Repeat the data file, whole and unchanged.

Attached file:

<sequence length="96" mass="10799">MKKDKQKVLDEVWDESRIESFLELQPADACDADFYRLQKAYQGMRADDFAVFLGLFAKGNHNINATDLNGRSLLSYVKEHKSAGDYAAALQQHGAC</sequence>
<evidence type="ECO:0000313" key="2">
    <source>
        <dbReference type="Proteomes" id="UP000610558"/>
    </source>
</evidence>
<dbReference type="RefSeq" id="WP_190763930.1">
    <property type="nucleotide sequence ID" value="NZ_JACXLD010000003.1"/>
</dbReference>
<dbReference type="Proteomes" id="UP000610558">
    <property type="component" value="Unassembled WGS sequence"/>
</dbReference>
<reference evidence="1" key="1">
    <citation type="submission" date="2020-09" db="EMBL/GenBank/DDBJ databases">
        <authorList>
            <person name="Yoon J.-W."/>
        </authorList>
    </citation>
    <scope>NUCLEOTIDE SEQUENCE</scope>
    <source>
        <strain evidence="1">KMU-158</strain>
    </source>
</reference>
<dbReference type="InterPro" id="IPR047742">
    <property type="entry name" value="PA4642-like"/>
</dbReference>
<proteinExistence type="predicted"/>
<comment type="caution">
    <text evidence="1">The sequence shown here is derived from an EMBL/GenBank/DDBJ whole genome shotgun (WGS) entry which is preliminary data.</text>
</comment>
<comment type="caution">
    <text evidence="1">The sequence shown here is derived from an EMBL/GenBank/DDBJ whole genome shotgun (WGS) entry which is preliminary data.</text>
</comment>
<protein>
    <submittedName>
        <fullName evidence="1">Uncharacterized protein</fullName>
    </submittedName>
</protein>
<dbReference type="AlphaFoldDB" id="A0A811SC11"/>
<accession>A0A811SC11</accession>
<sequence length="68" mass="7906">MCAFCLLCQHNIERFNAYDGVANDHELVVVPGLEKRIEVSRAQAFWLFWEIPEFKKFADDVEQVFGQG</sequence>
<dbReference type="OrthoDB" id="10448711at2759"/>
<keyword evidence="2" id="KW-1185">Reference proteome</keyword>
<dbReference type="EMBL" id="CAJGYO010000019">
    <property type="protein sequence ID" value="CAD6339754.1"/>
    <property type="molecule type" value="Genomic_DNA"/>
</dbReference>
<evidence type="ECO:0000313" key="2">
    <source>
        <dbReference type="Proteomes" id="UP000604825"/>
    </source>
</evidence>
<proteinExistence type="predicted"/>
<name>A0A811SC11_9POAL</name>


<sequence length="96" mass="10799">MKKDKQKVLDEVWDESRIESFLELQPADACDADFYRLQKAYQGMRADDFAVFLGLFAKGNHNINATDLNGRSLLSYVKEHKSAGDYAAALQQHGAC</sequence>
<evidence type="ECO:0000313" key="2">
    <source>
        <dbReference type="Proteomes" id="UP000610558"/>
    </source>
</evidence>
<dbReference type="RefSeq" id="WP_190763930.1">
    <property type="nucleotide sequence ID" value="NZ_JACXLD010000003.1"/>
</dbReference>
<dbReference type="Proteomes" id="UP000610558">
    <property type="component" value="Unassembled WGS sequence"/>
</dbReference>
<reference evidence="1" key="1">
    <citation type="submission" date="2020-09" db="EMBL/GenBank/DDBJ databases">
        <authorList>
            <person name="Yoon J.-W."/>
        </authorList>
    </citation>
    <scope>NUCLEOTIDE SEQUENCE</scope>
    <source>
        <strain evidence="1">KMU-158</strain>
    </source>
</reference>
<dbReference type="InterPro" id="IPR047742">
    <property type="entry name" value="PA4642-like"/>
</dbReference>
<proteinExistence type="predicted"/>
<comment type="caution">
    <text evidence="1">The sequence shown here is derived from an EMBL/GenBank/DDBJ whole genome shotgun (WGS) entry which is preliminary data.</text>
</comment>
<comment type="caution">
    <text evidence="1">The sequence shown here is derived from an EMBL/GenBank/DDBJ whole genome shotgun (WGS) entry which is preliminary data.</text>
</comment>
<protein>
    <submittedName>
        <fullName evidence="1">Uncharacterized protein</fullName>
    </submittedName>
</protein>
<dbReference type="AlphaFoldDB" id="A0A811SC11"/>
<accession>A0A811SC11</accession>
<sequence length="68" mass="7906">MCAFCLLCQHNIERFNAYDGVANDHELVVVPGLEKRIEVSRAQAFWLFWEIPEFKKFADDVEQVFGQG</sequence>
<dbReference type="OrthoDB" id="10448711at2759"/>
<keyword evidence="2" id="KW-1185">Reference proteome</keyword>
<dbReference type="EMBL" id="CAJGYO010000019">
    <property type="protein sequence ID" value="CAD6339754.1"/>
    <property type="molecule type" value="Genomic_DNA"/>
</dbReference>
<evidence type="ECO:0000313" key="2">
    <source>
        <dbReference type="Proteomes" id="UP000604825"/>
    </source>
</evidence>
<proteinExistence type="predicted"/>
<name>A0A811SC11_9POAL</name>